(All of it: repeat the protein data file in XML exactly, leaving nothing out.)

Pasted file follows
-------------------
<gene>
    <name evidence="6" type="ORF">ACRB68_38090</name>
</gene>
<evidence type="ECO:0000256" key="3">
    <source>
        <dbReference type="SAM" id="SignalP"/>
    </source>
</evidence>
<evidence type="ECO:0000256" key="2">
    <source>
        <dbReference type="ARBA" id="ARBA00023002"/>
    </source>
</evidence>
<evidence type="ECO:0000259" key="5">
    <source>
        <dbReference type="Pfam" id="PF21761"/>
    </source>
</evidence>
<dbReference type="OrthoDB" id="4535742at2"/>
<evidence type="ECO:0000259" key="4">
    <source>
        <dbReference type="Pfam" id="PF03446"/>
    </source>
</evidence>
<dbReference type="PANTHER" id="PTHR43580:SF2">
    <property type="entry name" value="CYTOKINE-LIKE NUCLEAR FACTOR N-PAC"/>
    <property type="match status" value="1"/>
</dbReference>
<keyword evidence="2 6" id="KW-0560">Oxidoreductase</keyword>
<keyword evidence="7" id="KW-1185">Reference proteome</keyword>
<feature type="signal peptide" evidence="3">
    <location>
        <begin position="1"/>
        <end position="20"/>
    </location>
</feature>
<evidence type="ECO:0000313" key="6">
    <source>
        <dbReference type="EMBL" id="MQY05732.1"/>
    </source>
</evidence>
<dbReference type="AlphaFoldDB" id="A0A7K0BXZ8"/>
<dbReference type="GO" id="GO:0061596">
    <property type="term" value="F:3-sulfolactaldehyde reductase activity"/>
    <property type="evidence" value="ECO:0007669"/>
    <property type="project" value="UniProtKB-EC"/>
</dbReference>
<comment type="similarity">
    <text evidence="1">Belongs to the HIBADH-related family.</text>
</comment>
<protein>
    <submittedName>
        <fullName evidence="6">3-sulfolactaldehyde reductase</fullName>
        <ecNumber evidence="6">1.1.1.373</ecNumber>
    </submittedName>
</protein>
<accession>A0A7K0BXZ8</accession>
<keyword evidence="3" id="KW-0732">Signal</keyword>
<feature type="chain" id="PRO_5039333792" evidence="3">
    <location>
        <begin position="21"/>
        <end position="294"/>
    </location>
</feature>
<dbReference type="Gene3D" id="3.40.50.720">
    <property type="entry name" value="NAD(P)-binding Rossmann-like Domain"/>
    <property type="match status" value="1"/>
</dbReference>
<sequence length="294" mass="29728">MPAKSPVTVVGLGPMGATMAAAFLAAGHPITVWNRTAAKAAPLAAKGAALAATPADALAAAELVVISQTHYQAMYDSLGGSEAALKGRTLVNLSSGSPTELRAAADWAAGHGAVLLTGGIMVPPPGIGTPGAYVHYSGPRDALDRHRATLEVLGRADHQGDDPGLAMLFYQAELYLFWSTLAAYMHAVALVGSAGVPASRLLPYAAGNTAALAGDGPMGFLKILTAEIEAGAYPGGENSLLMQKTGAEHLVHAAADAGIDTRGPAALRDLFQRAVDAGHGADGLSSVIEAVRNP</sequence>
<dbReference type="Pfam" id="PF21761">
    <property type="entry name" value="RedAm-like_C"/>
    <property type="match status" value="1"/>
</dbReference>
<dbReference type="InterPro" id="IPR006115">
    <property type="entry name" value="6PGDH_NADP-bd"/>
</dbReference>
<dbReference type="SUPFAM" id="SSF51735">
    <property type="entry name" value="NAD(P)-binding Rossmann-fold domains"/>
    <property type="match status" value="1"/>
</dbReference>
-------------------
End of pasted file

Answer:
<gene>
    <name evidence="6" type="ORF">ACRB68_38090</name>
</gene>
<evidence type="ECO:0000256" key="3">
    <source>
        <dbReference type="SAM" id="SignalP"/>
    </source>
</evidence>
<evidence type="ECO:0000256" key="2">
    <source>
        <dbReference type="ARBA" id="ARBA00023002"/>
    </source>
</evidence>
<evidence type="ECO:0000259" key="5">
    <source>
        <dbReference type="Pfam" id="PF21761"/>
    </source>
</evidence>
<dbReference type="OrthoDB" id="4535742at2"/>
<evidence type="ECO:0000259" key="4">
    <source>
        <dbReference type="Pfam" id="PF03446"/>
    </source>
</evidence>
<dbReference type="PANTHER" id="PTHR43580:SF2">
    <property type="entry name" value="CYTOKINE-LIKE NUCLEAR FACTOR N-PAC"/>
    <property type="match status" value="1"/>
</dbReference>
<keyword evidence="2 6" id="KW-0560">Oxidoreductase</keyword>
<keyword evidence="7" id="KW-1185">Reference proteome</keyword>
<feature type="signal peptide" evidence="3">
    <location>
        <begin position="1"/>
        <end position="20"/>
    </location>
</feature>
<evidence type="ECO:0000313" key="6">
    <source>
        <dbReference type="EMBL" id="MQY05732.1"/>
    </source>
</evidence>
<dbReference type="AlphaFoldDB" id="A0A7K0BXZ8"/>
<dbReference type="GO" id="GO:0061596">
    <property type="term" value="F:3-sulfolactaldehyde reductase activity"/>
    <property type="evidence" value="ECO:0007669"/>
    <property type="project" value="UniProtKB-EC"/>
</dbReference>
<comment type="similarity">
    <text evidence="1">Belongs to the HIBADH-related family.</text>
</comment>
<protein>
    <submittedName>
        <fullName evidence="6">3-sulfolactaldehyde reductase</fullName>
        <ecNumber evidence="6">1.1.1.373</ecNumber>
    </submittedName>
</protein>
<accession>A0A7K0BXZ8</accession>
<keyword evidence="3" id="KW-0732">Signal</keyword>
<feature type="chain" id="PRO_5039333792" evidence="3">
    <location>
        <begin position="21"/>
        <end position="294"/>
    </location>
</feature>
<dbReference type="Gene3D" id="3.40.50.720">
    <property type="entry name" value="NAD(P)-binding Rossmann-like Domain"/>
    <property type="match status" value="1"/>
</dbReference>
<sequence length="294" mass="29728">MPAKSPVTVVGLGPMGATMAAAFLAAGHPITVWNRTAAKAAPLAAKGAALAATPADALAAAELVVISQTHYQAMYDSLGGSEAALKGRTLVNLSSGSPTELRAAADWAAGHGAVLLTGGIMVPPPGIGTPGAYVHYSGPRDALDRHRATLEVLGRADHQGDDPGLAMLFYQAELYLFWSTLAAYMHAVALVGSAGVPASRLLPYAAGNTAALAGDGPMGFLKILTAEIEAGAYPGGENSLLMQKTGAEHLVHAAADAGIDTRGPAALRDLFQRAVDAGHGADGLSSVIEAVRNP</sequence>
<dbReference type="Pfam" id="PF21761">
    <property type="entry name" value="RedAm-like_C"/>
    <property type="match status" value="1"/>
</dbReference>
<dbReference type="InterPro" id="IPR006115">
    <property type="entry name" value="6PGDH_NADP-bd"/>
</dbReference>
<dbReference type="SUPFAM" id="SSF51735">
    <property type="entry name" value="NAD(P)-binding Rossmann-fold domains"/>
    <property type="match status" value="1"/>
</dbReference>